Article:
When you first look at Beastars it’s hard to imagine that the anime deals with serious topics. Interspecies tension, Beastars’ version of racism, and ethnic tensions are big plot points in the series. As we follow Legoshi’s journey we learn more about the world, and it’s not pretty. What starts as childish bickering within the Academy, leads to much more serious consequences outside. The elitism points at a much more complicated social structure as well.
Beastars introduces the viewer to a variety of characters. In addition to their personal struggles, it’s also quite interesting to see how they adapt to society while being a part of their unique species. Louis, a herbivore, wants to prove that he’s able to lead the society, despite his weak constitution. On the other hand, Legoshi is trying to control his instincts, because he wants to fit in better.
Beastars is definitely not something you should sleep on. There are currently 2 seasons, but the the second season is coming to Netflix worldwide in July 2021.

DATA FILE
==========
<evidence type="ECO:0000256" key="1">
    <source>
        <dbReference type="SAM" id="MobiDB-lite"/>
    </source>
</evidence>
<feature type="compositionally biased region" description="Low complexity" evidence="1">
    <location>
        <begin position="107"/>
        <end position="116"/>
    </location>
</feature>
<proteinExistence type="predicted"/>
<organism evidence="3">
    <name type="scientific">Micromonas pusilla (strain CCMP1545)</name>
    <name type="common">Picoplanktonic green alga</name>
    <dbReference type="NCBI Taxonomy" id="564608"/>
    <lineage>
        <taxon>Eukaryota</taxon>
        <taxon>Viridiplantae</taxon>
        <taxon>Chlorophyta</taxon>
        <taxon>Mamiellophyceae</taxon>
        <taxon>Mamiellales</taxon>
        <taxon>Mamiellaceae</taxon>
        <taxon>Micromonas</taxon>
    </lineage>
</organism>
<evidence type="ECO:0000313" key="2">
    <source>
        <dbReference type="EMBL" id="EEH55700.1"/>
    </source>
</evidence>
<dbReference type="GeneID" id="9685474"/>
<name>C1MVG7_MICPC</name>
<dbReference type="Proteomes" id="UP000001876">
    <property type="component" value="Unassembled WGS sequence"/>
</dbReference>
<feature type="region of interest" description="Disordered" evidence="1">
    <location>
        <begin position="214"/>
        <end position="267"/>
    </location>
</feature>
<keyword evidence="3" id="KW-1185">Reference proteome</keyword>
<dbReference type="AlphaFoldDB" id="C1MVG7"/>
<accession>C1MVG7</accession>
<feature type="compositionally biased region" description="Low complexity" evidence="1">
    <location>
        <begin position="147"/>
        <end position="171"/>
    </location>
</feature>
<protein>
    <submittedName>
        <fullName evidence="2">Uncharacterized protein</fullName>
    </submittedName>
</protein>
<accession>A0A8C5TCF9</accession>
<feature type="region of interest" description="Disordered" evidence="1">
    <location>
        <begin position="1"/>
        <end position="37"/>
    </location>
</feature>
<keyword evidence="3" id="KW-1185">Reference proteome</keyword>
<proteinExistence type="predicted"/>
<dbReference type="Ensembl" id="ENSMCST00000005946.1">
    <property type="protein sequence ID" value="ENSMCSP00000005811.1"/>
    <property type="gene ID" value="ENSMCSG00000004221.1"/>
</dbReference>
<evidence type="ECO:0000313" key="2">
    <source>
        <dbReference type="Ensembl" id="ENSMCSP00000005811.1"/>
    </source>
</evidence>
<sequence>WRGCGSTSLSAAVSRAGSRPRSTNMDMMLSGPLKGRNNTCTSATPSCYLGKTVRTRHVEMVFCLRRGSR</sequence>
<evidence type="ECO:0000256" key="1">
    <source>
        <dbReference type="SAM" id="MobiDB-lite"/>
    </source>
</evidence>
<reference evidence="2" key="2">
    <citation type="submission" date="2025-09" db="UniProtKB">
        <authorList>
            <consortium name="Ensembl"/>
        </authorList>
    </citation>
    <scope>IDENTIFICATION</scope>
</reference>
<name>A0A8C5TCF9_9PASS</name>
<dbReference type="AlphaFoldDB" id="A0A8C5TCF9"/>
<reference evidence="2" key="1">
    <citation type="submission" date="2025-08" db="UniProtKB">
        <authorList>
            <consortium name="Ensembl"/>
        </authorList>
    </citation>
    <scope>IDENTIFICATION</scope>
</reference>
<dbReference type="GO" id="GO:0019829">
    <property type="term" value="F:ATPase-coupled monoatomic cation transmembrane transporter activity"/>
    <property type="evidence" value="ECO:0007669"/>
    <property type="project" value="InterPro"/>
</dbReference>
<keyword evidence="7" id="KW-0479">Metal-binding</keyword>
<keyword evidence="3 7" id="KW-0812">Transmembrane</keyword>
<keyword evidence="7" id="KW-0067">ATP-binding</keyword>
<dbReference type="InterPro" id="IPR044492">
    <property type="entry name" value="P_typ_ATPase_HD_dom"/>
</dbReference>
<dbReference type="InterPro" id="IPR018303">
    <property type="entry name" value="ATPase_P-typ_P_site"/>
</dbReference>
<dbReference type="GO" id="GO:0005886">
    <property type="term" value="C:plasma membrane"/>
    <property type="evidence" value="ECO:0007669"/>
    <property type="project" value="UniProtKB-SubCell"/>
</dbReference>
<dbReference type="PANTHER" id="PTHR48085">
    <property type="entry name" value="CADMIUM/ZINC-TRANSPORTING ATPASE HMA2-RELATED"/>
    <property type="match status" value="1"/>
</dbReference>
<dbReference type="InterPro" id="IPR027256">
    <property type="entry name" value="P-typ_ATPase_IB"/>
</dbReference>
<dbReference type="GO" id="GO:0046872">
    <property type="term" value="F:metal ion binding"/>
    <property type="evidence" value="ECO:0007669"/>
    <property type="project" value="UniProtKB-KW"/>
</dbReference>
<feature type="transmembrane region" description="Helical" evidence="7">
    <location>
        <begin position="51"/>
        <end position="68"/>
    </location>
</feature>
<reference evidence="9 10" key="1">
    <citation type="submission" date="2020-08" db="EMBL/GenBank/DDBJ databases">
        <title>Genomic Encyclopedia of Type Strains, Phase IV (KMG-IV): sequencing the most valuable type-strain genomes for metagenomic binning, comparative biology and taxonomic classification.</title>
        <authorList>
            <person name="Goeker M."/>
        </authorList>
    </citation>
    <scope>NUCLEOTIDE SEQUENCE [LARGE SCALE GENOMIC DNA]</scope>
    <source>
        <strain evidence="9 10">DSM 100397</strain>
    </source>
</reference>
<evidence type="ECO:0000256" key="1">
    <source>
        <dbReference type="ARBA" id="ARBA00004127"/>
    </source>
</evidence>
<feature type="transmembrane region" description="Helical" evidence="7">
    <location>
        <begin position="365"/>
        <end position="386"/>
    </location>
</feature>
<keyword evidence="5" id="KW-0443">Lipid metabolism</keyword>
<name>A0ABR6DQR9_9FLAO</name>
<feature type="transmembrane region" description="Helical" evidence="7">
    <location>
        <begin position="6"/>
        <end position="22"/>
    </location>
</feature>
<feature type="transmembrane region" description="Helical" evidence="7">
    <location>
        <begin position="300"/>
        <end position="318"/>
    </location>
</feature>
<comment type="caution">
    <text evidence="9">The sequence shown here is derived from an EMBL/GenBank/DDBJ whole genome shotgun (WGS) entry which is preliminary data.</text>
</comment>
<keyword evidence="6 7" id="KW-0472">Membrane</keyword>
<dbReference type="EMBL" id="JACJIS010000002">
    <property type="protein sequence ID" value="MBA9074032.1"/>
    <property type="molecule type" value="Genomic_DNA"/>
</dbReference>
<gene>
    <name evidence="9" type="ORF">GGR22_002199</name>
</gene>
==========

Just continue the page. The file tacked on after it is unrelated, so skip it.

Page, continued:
Did Netflix change how we consume anime?
There’s something special about sitting down and watching the whole season in one go that makes it better, even if the content in question is mediocre at best. Netflix played a big role in making anime more accessible, but for many viewers waiting for the season to end to watch it is nothing new. Back in the day, you were forced to do so, but the rise in streaming services eliminated the problem.
However, there are still some issues, especially with the Netflix format. Most fans are familiar with the term “Netflix jail” which is used to describe the content (anime) that is available on Netflix but only in Japan. This is usually reserved for simulcasts, and overseas fans have to wait for months for their favorites to become legally available.
Despite all this, Netflix still changed how anime is seen, mainly with casual viewers. It not only made it accessible but also made it quite easy to find new series. The original anime they produce may not be always the best but definitely offers some good finds. So, if you have time to spare, head on over to their website and find something new to watch.